Under Texas law, physicians treating COVID-19 patients in a volunteer capacity have potential defenses against lawsuits that might arise from that care.
Without the cap, what is tort reform, exactly? Texas physicians hope they won’t have to answer that question. But a couple that won a 2019 negligence lawsuit is taking aim at the centerpiece of the state’s 2003 medical liability reforms: the $250,000 cap on noneconomic damages.
Many Texas physicians have stepped up to care for patients during the COVID-19 pandemic. This includes retired physicians and others who have volunteered their services in areas where they are needed most. If you’d like to volunteer but are concerned about your potential liability, check out TMA's recent white paper.
As physicians and other health care workers risk their health, stretch themselves thin, and deal with uncertain availability of resources to fight COVID-19, the Texas Medical Association is asking Gov. Greg Abbott to restrict litigation stemming from the pandemic.
Texas Medical Liability Trust (TMLT), the largest medical liability insurance provider in Texas, has announced several changes to help members care for COVID-19 patients and to offer relief from financial hardships related to the pandemic.
An appeals court ruled correctly when it reversed a nearly $2 million judgment against a Cypress neurosurgeon, the Texas Medical Association is telling the Texas Supreme Court in a friend-of-the-court brief.
There are some obvious reasons physicians could face a medical liability lawsuit — surgical errors, misdiagnosis, and medication errors are some of the most common.
But other issues related to communication, documentation, and staff conduct, also increase your legal risk.
The video below — published by the Texas Medical Liability Trust and hosted by its Vice President of Risk Management Lesley Viner— covers the top five common issues that could leave you open to a medical liability lawsuit.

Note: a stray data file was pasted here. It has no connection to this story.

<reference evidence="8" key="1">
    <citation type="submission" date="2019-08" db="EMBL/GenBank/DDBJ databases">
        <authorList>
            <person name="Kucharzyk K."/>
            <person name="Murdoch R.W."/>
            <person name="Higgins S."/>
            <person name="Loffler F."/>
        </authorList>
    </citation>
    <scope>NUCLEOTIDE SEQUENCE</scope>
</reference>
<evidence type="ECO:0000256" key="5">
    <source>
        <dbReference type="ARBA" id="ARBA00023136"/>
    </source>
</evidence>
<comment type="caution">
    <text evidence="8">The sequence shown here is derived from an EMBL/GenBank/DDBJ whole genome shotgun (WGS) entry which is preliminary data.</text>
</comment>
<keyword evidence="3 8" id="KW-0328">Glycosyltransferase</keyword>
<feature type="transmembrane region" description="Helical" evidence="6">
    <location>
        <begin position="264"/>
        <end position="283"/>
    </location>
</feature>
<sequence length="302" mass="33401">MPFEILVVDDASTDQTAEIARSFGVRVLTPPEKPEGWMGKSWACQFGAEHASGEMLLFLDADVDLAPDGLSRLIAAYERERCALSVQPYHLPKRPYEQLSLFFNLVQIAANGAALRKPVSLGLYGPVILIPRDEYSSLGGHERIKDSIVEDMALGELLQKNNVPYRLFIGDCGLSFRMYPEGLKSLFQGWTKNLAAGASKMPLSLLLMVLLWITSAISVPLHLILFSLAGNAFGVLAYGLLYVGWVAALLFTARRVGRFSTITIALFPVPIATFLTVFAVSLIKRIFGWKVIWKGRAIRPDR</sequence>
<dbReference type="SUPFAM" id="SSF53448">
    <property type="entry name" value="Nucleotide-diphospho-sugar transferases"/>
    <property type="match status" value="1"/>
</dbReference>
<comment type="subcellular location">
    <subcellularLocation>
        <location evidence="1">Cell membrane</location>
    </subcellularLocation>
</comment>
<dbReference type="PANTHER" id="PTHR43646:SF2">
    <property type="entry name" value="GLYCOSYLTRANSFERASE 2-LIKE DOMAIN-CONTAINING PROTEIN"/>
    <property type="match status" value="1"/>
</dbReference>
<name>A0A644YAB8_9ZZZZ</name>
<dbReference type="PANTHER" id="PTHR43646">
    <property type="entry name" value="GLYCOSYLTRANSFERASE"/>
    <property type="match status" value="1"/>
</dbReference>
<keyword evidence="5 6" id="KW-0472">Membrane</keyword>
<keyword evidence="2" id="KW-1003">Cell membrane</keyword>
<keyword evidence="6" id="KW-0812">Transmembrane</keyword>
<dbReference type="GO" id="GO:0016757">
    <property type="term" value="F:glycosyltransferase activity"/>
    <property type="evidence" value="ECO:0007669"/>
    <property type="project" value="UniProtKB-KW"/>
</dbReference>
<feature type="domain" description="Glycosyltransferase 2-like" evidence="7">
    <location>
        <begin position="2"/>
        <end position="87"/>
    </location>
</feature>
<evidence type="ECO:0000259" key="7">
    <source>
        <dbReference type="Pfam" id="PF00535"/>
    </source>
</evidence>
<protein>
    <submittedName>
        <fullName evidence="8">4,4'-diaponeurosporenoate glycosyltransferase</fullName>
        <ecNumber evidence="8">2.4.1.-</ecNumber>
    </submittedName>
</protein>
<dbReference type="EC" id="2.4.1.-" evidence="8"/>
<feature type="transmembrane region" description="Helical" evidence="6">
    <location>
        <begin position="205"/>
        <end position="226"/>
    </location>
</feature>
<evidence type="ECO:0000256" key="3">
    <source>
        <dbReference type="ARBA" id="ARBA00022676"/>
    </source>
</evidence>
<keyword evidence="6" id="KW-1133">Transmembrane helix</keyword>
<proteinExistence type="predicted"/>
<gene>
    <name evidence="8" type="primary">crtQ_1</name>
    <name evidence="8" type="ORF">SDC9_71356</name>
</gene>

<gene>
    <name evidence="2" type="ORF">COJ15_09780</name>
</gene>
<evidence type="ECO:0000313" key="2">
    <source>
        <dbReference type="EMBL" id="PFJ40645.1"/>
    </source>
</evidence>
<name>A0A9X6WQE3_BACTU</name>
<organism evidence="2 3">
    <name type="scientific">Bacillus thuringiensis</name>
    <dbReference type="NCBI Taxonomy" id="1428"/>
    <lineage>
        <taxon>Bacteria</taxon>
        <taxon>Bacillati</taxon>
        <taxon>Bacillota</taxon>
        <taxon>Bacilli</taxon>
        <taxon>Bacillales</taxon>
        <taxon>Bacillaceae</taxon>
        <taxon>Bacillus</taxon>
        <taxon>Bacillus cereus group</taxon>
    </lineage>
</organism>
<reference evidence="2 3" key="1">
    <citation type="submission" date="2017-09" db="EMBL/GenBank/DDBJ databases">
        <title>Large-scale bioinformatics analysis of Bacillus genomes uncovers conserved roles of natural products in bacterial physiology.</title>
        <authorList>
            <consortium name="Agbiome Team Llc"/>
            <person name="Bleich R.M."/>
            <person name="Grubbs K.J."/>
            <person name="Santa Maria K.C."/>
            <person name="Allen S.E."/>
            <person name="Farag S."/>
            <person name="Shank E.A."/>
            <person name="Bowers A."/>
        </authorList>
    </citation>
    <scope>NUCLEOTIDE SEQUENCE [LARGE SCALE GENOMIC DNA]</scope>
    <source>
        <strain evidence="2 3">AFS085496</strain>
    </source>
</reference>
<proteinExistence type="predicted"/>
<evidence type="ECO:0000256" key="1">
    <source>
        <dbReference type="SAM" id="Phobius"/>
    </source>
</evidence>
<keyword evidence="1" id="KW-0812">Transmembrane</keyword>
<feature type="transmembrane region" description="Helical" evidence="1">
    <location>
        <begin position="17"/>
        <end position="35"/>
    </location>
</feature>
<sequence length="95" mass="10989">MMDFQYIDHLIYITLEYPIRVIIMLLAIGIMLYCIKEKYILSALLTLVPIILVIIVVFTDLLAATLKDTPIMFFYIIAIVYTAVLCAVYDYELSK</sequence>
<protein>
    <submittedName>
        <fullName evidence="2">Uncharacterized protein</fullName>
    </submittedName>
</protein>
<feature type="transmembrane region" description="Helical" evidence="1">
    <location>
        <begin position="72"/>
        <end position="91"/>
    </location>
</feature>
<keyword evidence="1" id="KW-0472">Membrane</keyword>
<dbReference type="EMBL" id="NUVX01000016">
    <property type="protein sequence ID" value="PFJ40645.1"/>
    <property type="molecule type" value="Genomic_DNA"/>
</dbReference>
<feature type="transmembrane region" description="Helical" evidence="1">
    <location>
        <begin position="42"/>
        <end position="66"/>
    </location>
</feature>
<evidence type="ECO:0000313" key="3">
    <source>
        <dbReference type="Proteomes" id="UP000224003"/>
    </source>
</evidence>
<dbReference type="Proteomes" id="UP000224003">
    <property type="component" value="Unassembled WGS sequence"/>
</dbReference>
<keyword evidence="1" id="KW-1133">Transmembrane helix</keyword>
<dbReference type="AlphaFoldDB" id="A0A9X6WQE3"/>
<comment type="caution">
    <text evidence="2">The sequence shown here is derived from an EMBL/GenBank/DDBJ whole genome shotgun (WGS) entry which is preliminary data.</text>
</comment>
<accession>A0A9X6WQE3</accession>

TMLT, the only medical professional liability insurance provider created and exclusively endorsed by the Texas Medical Association, is a self-insured, not-for-profit trust that provides reliable coverage against medical liability claims and more. Call (800) 580-8558, (512)-425-5800 or visit www.tmlt.org for more information.
Thanks to the Texas Supreme Court's decision in Perkins v. Skapek, physicians employed by a government institution still can perform clinical duties at a non-government facility without giving up immunity from lawsuits.
Physicians' liability insurance premiums have continued to drop since the passage of Proposition 12 and our landmark 2003 health care liability reforms. All major physician liability carriers in Texas have cut their rates by more than 30 percent. Texas physicians have seen their liability rates cut, on average, 46 percent. Cumulative liability cost savings since January 2004: $1.9 billion.
The New Mexico Supreme Court ruled Monday in favor of a Lubbock physician entangled in a question of whether Texas or New Mexico law should apply in a liability case involving care that was provided in Texas but for a New Mexico patient.
The passage of House Bill 270 by the New Mexico Legislature allows Texas physicians to obtain a signed agreement from New Mexico patients stating that should they wish to file a lawsuit they will do so in Texas court. To assist physicians in taking advantage of the law's protections, TAPA has developed two forms, one for emergency treatment and one for voluntary treatment.
Last month, TMA signed on to the Texas Alliance for Patient Access' (TAPA's) friend-of-the-court brief to support the application of the willful and wanton standard in a lawsuit involving emergency obstetrical care. TMA, TAPA, and other signatories contend emergency care provisions apply to medical care provided in an obstetrical unit without the pregnant patient first having been evaluated in a hospital's emergency department.
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A doctor sued for negligence for a procedure he performed in Texas will have to defend himself under the law of … New Mexico? Right now, that's the situation in which Eldo Frezza, MD, finds himself. The bariatric surgeon faces several similar suits filed not in Texas, where he performed surgery on the patients, but in New Mexico, where the plaintiffs live.
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